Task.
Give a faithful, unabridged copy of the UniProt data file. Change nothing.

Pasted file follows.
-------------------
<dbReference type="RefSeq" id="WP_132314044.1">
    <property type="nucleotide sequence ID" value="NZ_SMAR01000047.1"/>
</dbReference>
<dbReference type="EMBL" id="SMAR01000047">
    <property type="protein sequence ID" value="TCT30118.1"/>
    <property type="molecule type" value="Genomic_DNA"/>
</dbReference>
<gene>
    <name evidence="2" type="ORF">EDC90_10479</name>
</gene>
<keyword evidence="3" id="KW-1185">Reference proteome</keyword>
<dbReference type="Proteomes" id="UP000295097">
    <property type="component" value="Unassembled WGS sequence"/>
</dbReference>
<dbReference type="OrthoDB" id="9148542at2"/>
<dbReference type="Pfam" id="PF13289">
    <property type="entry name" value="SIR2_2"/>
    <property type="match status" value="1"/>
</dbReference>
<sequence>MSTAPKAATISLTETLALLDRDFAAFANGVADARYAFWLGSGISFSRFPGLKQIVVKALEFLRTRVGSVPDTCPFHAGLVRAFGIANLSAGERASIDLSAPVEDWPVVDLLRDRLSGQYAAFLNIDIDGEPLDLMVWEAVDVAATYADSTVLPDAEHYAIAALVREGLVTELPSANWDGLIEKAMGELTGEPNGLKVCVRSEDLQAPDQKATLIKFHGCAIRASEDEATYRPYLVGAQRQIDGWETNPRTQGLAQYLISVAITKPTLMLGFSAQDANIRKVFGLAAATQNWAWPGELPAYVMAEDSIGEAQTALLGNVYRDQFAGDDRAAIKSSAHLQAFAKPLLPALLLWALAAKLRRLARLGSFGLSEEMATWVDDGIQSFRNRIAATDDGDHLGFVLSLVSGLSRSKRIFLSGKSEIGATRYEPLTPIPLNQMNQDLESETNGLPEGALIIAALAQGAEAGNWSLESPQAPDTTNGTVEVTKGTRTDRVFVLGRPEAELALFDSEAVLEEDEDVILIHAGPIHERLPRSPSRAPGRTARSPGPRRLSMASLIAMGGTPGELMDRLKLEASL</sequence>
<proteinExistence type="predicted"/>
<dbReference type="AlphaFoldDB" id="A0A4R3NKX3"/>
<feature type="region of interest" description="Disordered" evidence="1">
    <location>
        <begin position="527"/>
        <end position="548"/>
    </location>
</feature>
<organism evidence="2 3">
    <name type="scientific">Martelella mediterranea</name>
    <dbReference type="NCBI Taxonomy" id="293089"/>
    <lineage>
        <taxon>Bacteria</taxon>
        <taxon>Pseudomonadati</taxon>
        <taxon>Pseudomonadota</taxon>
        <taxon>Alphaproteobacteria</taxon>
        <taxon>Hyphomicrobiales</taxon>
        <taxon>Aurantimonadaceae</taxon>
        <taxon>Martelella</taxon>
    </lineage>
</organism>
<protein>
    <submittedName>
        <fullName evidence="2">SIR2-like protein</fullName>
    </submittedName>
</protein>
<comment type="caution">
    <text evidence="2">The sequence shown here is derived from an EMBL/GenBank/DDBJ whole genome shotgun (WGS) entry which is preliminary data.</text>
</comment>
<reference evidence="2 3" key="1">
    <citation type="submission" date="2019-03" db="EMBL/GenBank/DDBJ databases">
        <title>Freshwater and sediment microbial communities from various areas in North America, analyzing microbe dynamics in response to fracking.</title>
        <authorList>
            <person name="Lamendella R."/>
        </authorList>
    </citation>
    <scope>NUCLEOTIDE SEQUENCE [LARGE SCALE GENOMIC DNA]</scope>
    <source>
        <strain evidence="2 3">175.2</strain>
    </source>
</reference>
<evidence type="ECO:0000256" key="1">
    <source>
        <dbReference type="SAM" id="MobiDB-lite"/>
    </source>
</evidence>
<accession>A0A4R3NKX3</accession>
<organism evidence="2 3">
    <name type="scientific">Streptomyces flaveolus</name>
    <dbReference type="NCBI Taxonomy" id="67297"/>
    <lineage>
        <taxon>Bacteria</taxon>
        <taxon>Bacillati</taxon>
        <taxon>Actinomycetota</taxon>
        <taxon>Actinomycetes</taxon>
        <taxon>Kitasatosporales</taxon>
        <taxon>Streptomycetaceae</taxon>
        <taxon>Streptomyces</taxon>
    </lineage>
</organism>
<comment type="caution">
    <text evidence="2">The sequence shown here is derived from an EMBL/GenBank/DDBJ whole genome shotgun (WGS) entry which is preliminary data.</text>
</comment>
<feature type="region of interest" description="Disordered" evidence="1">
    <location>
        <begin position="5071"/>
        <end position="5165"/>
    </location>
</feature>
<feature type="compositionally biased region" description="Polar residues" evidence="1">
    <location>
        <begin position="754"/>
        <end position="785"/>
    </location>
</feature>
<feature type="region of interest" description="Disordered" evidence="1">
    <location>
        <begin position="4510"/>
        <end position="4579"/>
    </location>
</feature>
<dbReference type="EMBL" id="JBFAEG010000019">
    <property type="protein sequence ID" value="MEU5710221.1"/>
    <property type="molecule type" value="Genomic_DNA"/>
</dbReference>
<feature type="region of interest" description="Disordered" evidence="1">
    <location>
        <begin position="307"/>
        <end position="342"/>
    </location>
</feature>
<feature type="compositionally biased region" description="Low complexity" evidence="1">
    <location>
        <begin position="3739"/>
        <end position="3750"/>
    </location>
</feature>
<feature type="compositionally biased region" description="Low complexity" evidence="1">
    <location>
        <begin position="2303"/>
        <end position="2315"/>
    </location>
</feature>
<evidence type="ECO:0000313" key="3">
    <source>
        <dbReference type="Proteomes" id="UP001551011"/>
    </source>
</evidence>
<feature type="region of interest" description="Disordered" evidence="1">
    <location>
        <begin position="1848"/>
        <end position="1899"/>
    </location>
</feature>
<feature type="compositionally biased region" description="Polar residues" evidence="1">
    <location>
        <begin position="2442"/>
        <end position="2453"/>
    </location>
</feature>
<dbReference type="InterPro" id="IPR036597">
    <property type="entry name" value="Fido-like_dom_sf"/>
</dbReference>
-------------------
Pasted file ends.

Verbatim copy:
<dbReference type="RefSeq" id="WP_132314044.1">
    <property type="nucleotide sequence ID" value="NZ_SMAR01000047.1"/>
</dbReference>
<dbReference type="EMBL" id="SMAR01000047">
    <property type="protein sequence ID" value="TCT30118.1"/>
    <property type="molecule type" value="Genomic_DNA"/>
</dbReference>
<gene>
    <name evidence="2" type="ORF">EDC90_10479</name>
</gene>
<keyword evidence="3" id="KW-1185">Reference proteome</keyword>
<dbReference type="Proteomes" id="UP000295097">
    <property type="component" value="Unassembled WGS sequence"/>
</dbReference>
<dbReference type="OrthoDB" id="9148542at2"/>
<dbReference type="Pfam" id="PF13289">
    <property type="entry name" value="SIR2_2"/>
    <property type="match status" value="1"/>
</dbReference>
<sequence>MSTAPKAATISLTETLALLDRDFAAFANGVADARYAFWLGSGISFSRFPGLKQIVVKALEFLRTRVGSVPDTCPFHAGLVRAFGIANLSAGERASIDLSAPVEDWPVVDLLRDRLSGQYAAFLNIDIDGEPLDLMVWEAVDVAATYADSTVLPDAEHYAIAALVREGLVTELPSANWDGLIEKAMGELTGEPNGLKVCVRSEDLQAPDQKATLIKFHGCAIRASEDEATYRPYLVGAQRQIDGWETNPRTQGLAQYLISVAITKPTLMLGFSAQDANIRKVFGLAAATQNWAWPGELPAYVMAEDSIGEAQTALLGNVYRDQFAGDDRAAIKSSAHLQAFAKPLLPALLLWALAAKLRRLARLGSFGLSEEMATWVDDGIQSFRNRIAATDDGDHLGFVLSLVSGLSRSKRIFLSGKSEIGATRYEPLTPIPLNQMNQDLESETNGLPEGALIIAALAQGAEAGNWSLESPQAPDTTNGTVEVTKGTRTDRVFVLGRPEAELALFDSEAVLEEDEDVILIHAGPIHERLPRSPSRAPGRTARSPGPRRLSMASLIAMGGTPGELMDRLKLEASL</sequence>
<proteinExistence type="predicted"/>
<dbReference type="AlphaFoldDB" id="A0A4R3NKX3"/>
<feature type="region of interest" description="Disordered" evidence="1">
    <location>
        <begin position="527"/>
        <end position="548"/>
    </location>
</feature>
<organism evidence="2 3">
    <name type="scientific">Martelella mediterranea</name>
    <dbReference type="NCBI Taxonomy" id="293089"/>
    <lineage>
        <taxon>Bacteria</taxon>
        <taxon>Pseudomonadati</taxon>
        <taxon>Pseudomonadota</taxon>
        <taxon>Alphaproteobacteria</taxon>
        <taxon>Hyphomicrobiales</taxon>
        <taxon>Aurantimonadaceae</taxon>
        <taxon>Martelella</taxon>
    </lineage>
</organism>
<protein>
    <submittedName>
        <fullName evidence="2">SIR2-like protein</fullName>
    </submittedName>
</protein>
<comment type="caution">
    <text evidence="2">The sequence shown here is derived from an EMBL/GenBank/DDBJ whole genome shotgun (WGS) entry which is preliminary data.</text>
</comment>
<reference evidence="2 3" key="1">
    <citation type="submission" date="2019-03" db="EMBL/GenBank/DDBJ databases">
        <title>Freshwater and sediment microbial communities from various areas in North America, analyzing microbe dynamics in response to fracking.</title>
        <authorList>
            <person name="Lamendella R."/>
        </authorList>
    </citation>
    <scope>NUCLEOTIDE SEQUENCE [LARGE SCALE GENOMIC DNA]</scope>
    <source>
        <strain evidence="2 3">175.2</strain>
    </source>
</reference>
<evidence type="ECO:0000256" key="1">
    <source>
        <dbReference type="SAM" id="MobiDB-lite"/>
    </source>
</evidence>
<accession>A0A4R3NKX3</accession>
<organism evidence="2 3">
    <name type="scientific">Streptomyces flaveolus</name>
    <dbReference type="NCBI Taxonomy" id="67297"/>
    <lineage>
        <taxon>Bacteria</taxon>
        <taxon>Bacillati</taxon>
        <taxon>Actinomycetota</taxon>
        <taxon>Actinomycetes</taxon>
        <taxon>Kitasatosporales</taxon>
        <taxon>Streptomycetaceae</taxon>
        <taxon>Streptomyces</taxon>
    </lineage>
</organism>
<comment type="caution">
    <text evidence="2">The sequence shown here is derived from an EMBL/GenBank/DDBJ whole genome shotgun (WGS) entry which is preliminary data.</text>
</comment>
<feature type="region of interest" description="Disordered" evidence="1">
    <location>
        <begin position="5071"/>
        <end position="5165"/>
    </location>
</feature>
<feature type="compositionally biased region" description="Polar residues" evidence="1">
    <location>
        <begin position="754"/>
        <end position="785"/>
    </location>
</feature>
<feature type="region of interest" description="Disordered" evidence="1">
    <location>
        <begin position="4510"/>
        <end position="4579"/>
    </location>
</feature>
<dbReference type="EMBL" id="JBFAEG010000019">
    <property type="protein sequence ID" value="MEU5710221.1"/>
    <property type="molecule type" value="Genomic_DNA"/>
</dbReference>
<feature type="region of interest" description="Disordered" evidence="1">
    <location>
        <begin position="307"/>
        <end position="342"/>
    </location>
</feature>
<feature type="compositionally biased region" description="Low complexity" evidence="1">
    <location>
        <begin position="3739"/>
        <end position="3750"/>
    </location>
</feature>
<feature type="compositionally biased region" description="Low complexity" evidence="1">
    <location>
        <begin position="2303"/>
        <end position="2315"/>
    </location>
</feature>
<evidence type="ECO:0000313" key="3">
    <source>
        <dbReference type="Proteomes" id="UP001551011"/>
    </source>
</evidence>
<feature type="region of interest" description="Disordered" evidence="1">
    <location>
        <begin position="1848"/>
        <end position="1899"/>
    </location>
</feature>
<feature type="compositionally biased region" description="Polar residues" evidence="1">
    <location>
        <begin position="2442"/>
        <end position="2453"/>
    </location>
</feature>
<dbReference type="InterPro" id="IPR036597">
    <property type="entry name" value="Fido-like_dom_sf"/>
</dbReference>